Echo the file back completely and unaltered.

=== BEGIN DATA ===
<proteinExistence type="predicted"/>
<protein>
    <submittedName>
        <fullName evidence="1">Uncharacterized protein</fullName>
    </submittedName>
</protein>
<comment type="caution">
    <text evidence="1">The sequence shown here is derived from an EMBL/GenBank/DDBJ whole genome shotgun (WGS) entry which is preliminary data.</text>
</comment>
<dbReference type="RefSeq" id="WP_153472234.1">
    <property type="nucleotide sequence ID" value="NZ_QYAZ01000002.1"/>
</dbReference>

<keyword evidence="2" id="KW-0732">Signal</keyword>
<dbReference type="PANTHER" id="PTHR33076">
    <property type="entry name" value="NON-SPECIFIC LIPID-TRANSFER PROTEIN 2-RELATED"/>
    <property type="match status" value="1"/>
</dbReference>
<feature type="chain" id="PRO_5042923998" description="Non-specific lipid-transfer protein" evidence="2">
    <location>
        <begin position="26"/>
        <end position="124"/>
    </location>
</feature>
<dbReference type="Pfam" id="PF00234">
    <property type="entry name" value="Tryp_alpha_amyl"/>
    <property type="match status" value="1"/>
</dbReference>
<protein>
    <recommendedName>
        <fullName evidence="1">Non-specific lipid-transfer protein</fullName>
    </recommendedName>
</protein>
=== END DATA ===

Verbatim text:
<proteinExistence type="predicted"/>
<protein>
    <submittedName>
        <fullName evidence="1">Uncharacterized protein</fullName>
    </submittedName>
</protein>
<comment type="caution">
    <text evidence="1">The sequence shown here is derived from an EMBL/GenBank/DDBJ whole genome shotgun (WGS) entry which is preliminary data.</text>
</comment>
<dbReference type="RefSeq" id="WP_153472234.1">
    <property type="nucleotide sequence ID" value="NZ_QYAZ01000002.1"/>
</dbReference>

<keyword evidence="2" id="KW-0732">Signal</keyword>
<dbReference type="PANTHER" id="PTHR33076">
    <property type="entry name" value="NON-SPECIFIC LIPID-TRANSFER PROTEIN 2-RELATED"/>
    <property type="match status" value="1"/>
</dbReference>
<feature type="chain" id="PRO_5042923998" description="Non-specific lipid-transfer protein" evidence="2">
    <location>
        <begin position="26"/>
        <end position="124"/>
    </location>
</feature>
<dbReference type="Pfam" id="PF00234">
    <property type="entry name" value="Tryp_alpha_amyl"/>
    <property type="match status" value="1"/>
</dbReference>
<protein>
    <recommendedName>
        <fullName evidence="1">Non-specific lipid-transfer protein</fullName>
    </recommendedName>
</protein>